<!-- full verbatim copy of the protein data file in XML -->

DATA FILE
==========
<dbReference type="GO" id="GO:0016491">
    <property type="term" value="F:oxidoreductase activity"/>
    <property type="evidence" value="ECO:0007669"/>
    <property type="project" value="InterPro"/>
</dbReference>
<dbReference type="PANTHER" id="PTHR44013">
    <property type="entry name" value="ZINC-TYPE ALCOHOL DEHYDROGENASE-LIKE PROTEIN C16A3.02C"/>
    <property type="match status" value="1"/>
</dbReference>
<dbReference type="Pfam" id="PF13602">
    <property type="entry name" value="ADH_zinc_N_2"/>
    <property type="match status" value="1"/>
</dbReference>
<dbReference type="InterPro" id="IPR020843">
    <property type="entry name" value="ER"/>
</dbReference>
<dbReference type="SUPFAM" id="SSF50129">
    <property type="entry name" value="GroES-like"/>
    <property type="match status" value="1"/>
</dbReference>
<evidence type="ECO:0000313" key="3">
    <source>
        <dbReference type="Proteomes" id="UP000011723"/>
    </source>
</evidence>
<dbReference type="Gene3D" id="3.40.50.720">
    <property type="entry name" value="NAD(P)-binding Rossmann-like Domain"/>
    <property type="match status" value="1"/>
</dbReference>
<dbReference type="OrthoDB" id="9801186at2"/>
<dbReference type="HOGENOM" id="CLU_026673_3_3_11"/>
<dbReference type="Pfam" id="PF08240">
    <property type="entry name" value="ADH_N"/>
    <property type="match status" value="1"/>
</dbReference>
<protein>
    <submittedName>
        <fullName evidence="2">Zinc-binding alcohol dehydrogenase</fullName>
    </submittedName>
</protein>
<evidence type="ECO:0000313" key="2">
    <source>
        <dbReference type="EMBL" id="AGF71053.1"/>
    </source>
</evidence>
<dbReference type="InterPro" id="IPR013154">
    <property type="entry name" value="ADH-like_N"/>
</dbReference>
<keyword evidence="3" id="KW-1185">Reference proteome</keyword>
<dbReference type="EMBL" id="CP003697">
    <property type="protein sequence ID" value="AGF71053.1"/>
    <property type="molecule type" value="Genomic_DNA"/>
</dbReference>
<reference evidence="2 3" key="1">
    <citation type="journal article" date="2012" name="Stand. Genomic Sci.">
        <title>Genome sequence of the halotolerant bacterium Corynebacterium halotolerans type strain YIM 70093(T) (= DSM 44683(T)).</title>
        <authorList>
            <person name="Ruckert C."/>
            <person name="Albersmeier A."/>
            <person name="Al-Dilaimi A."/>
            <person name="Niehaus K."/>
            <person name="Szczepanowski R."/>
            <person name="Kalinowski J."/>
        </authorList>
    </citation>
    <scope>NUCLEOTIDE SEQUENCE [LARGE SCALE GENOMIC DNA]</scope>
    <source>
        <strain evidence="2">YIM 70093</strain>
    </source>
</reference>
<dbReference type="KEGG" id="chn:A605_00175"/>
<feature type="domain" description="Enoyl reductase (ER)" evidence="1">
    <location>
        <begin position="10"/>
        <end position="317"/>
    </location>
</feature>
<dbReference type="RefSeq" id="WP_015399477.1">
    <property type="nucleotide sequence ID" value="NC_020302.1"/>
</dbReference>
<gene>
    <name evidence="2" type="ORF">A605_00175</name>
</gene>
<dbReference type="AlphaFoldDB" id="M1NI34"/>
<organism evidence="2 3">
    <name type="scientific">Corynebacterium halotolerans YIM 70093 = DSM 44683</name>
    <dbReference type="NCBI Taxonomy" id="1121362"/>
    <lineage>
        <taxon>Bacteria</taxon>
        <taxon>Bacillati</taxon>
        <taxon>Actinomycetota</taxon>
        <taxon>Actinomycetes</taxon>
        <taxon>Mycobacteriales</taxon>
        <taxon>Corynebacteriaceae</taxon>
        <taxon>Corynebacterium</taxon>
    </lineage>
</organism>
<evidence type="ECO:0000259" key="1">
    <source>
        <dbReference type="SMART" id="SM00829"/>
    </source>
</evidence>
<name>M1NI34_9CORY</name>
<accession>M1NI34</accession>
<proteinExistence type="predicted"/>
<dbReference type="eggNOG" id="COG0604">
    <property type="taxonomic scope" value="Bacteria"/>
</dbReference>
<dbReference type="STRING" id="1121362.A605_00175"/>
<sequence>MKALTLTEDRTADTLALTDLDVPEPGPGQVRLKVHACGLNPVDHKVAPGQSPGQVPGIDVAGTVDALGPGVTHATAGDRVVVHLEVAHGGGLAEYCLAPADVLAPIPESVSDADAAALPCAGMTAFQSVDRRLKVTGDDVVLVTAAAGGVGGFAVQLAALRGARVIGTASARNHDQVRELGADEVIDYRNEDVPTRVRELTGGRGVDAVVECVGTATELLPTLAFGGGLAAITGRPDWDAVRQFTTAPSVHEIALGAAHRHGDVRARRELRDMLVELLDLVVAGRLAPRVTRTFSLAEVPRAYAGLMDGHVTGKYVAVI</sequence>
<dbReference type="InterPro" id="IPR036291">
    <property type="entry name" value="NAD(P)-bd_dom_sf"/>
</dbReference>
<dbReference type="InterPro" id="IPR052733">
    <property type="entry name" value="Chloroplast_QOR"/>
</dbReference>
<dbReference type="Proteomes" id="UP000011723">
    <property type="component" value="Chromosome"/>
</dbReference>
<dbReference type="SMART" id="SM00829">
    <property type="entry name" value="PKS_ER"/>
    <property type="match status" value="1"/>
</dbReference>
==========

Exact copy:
<dbReference type="GO" id="GO:0016491">
    <property type="term" value="F:oxidoreductase activity"/>
    <property type="evidence" value="ECO:0007669"/>
    <property type="project" value="InterPro"/>
</dbReference>
<dbReference type="PANTHER" id="PTHR44013">
    <property type="entry name" value="ZINC-TYPE ALCOHOL DEHYDROGENASE-LIKE PROTEIN C16A3.02C"/>
    <property type="match status" value="1"/>
</dbReference>
<dbReference type="Pfam" id="PF13602">
    <property type="entry name" value="ADH_zinc_N_2"/>
    <property type="match status" value="1"/>
</dbReference>
<dbReference type="InterPro" id="IPR020843">
    <property type="entry name" value="ER"/>
</dbReference>
<dbReference type="SUPFAM" id="SSF50129">
    <property type="entry name" value="GroES-like"/>
    <property type="match status" value="1"/>
</dbReference>
<evidence type="ECO:0000313" key="3">
    <source>
        <dbReference type="Proteomes" id="UP000011723"/>
    </source>
</evidence>
<dbReference type="Gene3D" id="3.40.50.720">
    <property type="entry name" value="NAD(P)-binding Rossmann-like Domain"/>
    <property type="match status" value="1"/>
</dbReference>
<dbReference type="OrthoDB" id="9801186at2"/>
<dbReference type="HOGENOM" id="CLU_026673_3_3_11"/>
<dbReference type="Pfam" id="PF08240">
    <property type="entry name" value="ADH_N"/>
    <property type="match status" value="1"/>
</dbReference>
<protein>
    <submittedName>
        <fullName evidence="2">Zinc-binding alcohol dehydrogenase</fullName>
    </submittedName>
</protein>
<evidence type="ECO:0000313" key="2">
    <source>
        <dbReference type="EMBL" id="AGF71053.1"/>
    </source>
</evidence>
<dbReference type="InterPro" id="IPR013154">
    <property type="entry name" value="ADH-like_N"/>
</dbReference>
<keyword evidence="3" id="KW-1185">Reference proteome</keyword>
<dbReference type="EMBL" id="CP003697">
    <property type="protein sequence ID" value="AGF71053.1"/>
    <property type="molecule type" value="Genomic_DNA"/>
</dbReference>
<reference evidence="2 3" key="1">
    <citation type="journal article" date="2012" name="Stand. Genomic Sci.">
        <title>Genome sequence of the halotolerant bacterium Corynebacterium halotolerans type strain YIM 70093(T) (= DSM 44683(T)).</title>
        <authorList>
            <person name="Ruckert C."/>
            <person name="Albersmeier A."/>
            <person name="Al-Dilaimi A."/>
            <person name="Niehaus K."/>
            <person name="Szczepanowski R."/>
            <person name="Kalinowski J."/>
        </authorList>
    </citation>
    <scope>NUCLEOTIDE SEQUENCE [LARGE SCALE GENOMIC DNA]</scope>
    <source>
        <strain evidence="2">YIM 70093</strain>
    </source>
</reference>
<dbReference type="KEGG" id="chn:A605_00175"/>
<feature type="domain" description="Enoyl reductase (ER)" evidence="1">
    <location>
        <begin position="10"/>
        <end position="317"/>
    </location>
</feature>
<dbReference type="RefSeq" id="WP_015399477.1">
    <property type="nucleotide sequence ID" value="NC_020302.1"/>
</dbReference>
<gene>
    <name evidence="2" type="ORF">A605_00175</name>
</gene>
<dbReference type="AlphaFoldDB" id="M1NI34"/>
<organism evidence="2 3">
    <name type="scientific">Corynebacterium halotolerans YIM 70093 = DSM 44683</name>
    <dbReference type="NCBI Taxonomy" id="1121362"/>
    <lineage>
        <taxon>Bacteria</taxon>
        <taxon>Bacillati</taxon>
        <taxon>Actinomycetota</taxon>
        <taxon>Actinomycetes</taxon>
        <taxon>Mycobacteriales</taxon>
        <taxon>Corynebacteriaceae</taxon>
        <taxon>Corynebacterium</taxon>
    </lineage>
</organism>
<evidence type="ECO:0000259" key="1">
    <source>
        <dbReference type="SMART" id="SM00829"/>
    </source>
</evidence>
<name>M1NI34_9CORY</name>
<accession>M1NI34</accession>
<proteinExistence type="predicted"/>
<dbReference type="eggNOG" id="COG0604">
    <property type="taxonomic scope" value="Bacteria"/>
</dbReference>
<dbReference type="STRING" id="1121362.A605_00175"/>
<sequence>MKALTLTEDRTADTLALTDLDVPEPGPGQVRLKVHACGLNPVDHKVAPGQSPGQVPGIDVAGTVDALGPGVTHATAGDRVVVHLEVAHGGGLAEYCLAPADVLAPIPESVSDADAAALPCAGMTAFQSVDRRLKVTGDDVVLVTAAAGGVGGFAVQLAALRGARVIGTASARNHDQVRELGADEVIDYRNEDVPTRVRELTGGRGVDAVVECVGTATELLPTLAFGGGLAAITGRPDWDAVRQFTTAPSVHEIALGAAHRHGDVRARRELRDMLVELLDLVVAGRLAPRVTRTFSLAEVPRAYAGLMDGHVTGKYVAVI</sequence>
<dbReference type="InterPro" id="IPR036291">
    <property type="entry name" value="NAD(P)-bd_dom_sf"/>
</dbReference>
<dbReference type="InterPro" id="IPR052733">
    <property type="entry name" value="Chloroplast_QOR"/>
</dbReference>
<dbReference type="Proteomes" id="UP000011723">
    <property type="component" value="Chromosome"/>
</dbReference>
<dbReference type="SMART" id="SM00829">
    <property type="entry name" value="PKS_ER"/>
    <property type="match status" value="1"/>
</dbReference>